Aside from being a cruel hypocrite, she's damned BORING! Claims she enforces all rules of the syllabus and will fail you at the strike of the clock but then lets certain students show up late every day, turn in papers a week late, and basically do whatever they want. Clearly an intelligent scholar, except, she never shares any of her knowledge with the students struggling to make the required number of comments per discussion. In short, a rude, cold woman with little interest in the education of anyone but herself.
This guy is AWESOME. He conceived of the whole Frontiers of Science idea in the first place, and I was blessed to have him as my seminar leader. He genuinely cares about his class, encourages thinking and is one of those science guys who can explain his thoughts in English, not metaphysical psychobabble. It's been my favourite class this semester, and I definitely recommend taking any of his other classes if not Frontiers...just for the way he teaches, if nothing else
this is the best class i have taken as a first-year. if i decide to major in art history, it will be because of professors like Buchloh. yes, this class is painful at times but just to hear this man talk is astounding and well worth the effort. he is really at the top of his game. i thought of myself as extremely lucky that i even got to be in a seminar class with Buchloh as a first-year. he's also very approachable during his office hours and has a very good sense of humor! you will have to work but i find that i write a lot of my essays for his class with pleasure. however, i do have to say that i think he plays favorites. ive seen him be a little downright rude and difficult to students he doesn't like as much (our class is really small) but i suspect that is not a problem in the huge lecture classes he usually teaches. all in all though he is a brilliant professor.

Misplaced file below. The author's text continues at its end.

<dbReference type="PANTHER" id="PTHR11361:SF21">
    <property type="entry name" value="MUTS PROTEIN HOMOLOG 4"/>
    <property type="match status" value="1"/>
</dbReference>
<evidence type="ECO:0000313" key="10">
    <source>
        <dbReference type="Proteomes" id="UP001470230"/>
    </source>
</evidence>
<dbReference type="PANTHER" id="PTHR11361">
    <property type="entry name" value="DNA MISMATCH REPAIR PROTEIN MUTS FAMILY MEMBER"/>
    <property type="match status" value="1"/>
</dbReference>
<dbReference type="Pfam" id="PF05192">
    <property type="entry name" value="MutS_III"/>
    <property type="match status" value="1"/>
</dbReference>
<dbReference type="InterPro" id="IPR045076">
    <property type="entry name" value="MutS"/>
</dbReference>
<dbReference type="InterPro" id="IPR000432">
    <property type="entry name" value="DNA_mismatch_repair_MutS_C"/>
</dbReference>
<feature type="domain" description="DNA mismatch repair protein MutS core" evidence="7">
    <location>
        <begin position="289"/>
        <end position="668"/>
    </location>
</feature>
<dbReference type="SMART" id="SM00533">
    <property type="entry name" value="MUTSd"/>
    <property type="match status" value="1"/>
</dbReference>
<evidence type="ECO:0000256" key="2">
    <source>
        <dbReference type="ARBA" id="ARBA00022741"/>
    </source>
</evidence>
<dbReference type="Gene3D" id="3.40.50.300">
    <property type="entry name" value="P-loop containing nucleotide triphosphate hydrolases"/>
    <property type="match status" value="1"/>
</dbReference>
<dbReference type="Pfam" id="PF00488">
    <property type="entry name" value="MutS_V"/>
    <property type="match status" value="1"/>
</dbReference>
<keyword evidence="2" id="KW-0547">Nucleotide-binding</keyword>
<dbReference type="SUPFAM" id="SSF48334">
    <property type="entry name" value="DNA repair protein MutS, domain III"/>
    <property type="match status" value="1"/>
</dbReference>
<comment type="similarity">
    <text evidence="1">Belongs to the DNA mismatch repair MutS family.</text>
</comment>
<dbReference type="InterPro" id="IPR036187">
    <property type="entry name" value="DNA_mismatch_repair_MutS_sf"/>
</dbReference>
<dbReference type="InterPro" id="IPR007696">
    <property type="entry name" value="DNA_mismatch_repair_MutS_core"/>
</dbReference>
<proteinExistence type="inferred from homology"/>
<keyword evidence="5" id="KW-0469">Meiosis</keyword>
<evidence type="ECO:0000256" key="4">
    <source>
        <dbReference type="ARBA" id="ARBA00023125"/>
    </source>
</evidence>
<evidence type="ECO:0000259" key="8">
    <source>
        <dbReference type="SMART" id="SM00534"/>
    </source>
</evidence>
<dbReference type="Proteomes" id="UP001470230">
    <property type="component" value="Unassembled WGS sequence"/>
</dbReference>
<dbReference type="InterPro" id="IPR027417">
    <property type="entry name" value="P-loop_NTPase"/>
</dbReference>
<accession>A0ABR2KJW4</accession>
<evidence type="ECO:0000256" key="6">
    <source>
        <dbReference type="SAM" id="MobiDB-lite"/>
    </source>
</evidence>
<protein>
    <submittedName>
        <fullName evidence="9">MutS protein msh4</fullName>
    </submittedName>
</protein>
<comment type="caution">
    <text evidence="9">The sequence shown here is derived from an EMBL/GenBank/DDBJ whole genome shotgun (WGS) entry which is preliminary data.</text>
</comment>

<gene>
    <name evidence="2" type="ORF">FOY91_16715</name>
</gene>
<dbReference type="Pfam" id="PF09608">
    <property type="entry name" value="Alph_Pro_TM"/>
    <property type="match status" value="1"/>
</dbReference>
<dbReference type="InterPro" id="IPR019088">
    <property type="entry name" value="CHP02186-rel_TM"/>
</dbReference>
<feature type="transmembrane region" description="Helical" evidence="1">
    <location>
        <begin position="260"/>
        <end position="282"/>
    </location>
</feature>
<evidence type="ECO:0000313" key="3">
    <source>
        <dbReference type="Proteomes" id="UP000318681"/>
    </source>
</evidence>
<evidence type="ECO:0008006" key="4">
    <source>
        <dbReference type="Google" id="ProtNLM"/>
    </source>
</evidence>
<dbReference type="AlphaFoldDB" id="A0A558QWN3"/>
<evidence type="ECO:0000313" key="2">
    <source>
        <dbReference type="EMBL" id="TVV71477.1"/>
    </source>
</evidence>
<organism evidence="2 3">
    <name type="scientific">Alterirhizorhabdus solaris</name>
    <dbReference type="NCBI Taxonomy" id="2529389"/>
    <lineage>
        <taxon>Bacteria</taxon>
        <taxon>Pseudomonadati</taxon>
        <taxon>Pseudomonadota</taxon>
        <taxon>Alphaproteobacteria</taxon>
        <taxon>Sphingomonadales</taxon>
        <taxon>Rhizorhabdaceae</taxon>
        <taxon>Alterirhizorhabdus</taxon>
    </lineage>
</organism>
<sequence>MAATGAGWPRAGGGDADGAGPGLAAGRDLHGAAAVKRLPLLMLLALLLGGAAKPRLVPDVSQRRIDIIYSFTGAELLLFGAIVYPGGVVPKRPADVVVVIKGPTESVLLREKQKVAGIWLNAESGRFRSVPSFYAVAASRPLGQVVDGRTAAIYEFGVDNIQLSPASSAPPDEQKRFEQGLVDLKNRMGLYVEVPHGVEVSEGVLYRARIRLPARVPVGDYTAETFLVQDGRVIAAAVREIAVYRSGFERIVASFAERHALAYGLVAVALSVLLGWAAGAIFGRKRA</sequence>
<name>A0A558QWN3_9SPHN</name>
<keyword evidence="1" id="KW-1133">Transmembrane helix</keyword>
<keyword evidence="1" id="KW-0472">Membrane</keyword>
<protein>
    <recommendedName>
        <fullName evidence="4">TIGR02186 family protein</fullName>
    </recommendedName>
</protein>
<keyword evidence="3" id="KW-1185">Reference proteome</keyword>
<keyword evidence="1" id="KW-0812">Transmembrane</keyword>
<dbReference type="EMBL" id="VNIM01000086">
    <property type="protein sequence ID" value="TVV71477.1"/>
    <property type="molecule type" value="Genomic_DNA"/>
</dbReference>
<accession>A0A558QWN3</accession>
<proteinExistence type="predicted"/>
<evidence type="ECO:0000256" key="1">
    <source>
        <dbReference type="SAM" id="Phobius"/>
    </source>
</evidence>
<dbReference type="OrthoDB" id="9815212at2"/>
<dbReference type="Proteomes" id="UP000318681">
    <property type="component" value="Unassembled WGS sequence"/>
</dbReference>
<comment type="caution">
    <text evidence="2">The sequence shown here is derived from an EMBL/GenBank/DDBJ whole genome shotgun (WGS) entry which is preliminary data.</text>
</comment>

Despite his interesting commentary on the works which we discuss in class, I find my art history seminar extremely painful at times. Having no background in art history, the immense amount of jargon is very hard to swallow, and he'll say a sentence that takes 5 minutes to spill out (by the end, no one's even trying to copy it down). I would not say that he's an easy grader by any means: when I tried to use secondary sources in a paper, I got faulted for using too many, and when I didn't use that many, I got faulted for not using enough. During his office hours, he talks down to you and brushes you off to "go to the writing center" when asked what specifically is wrong with the paper (you'll get a grade at the end with no comments otherwise). I do find his lectures interesting, but most people tune out, even in the small room, because no one knows what he's talking about - he doesn't tailor the class to the class' ability as a whole. In conclusion: you will learn a lot, but it will be a painful experience.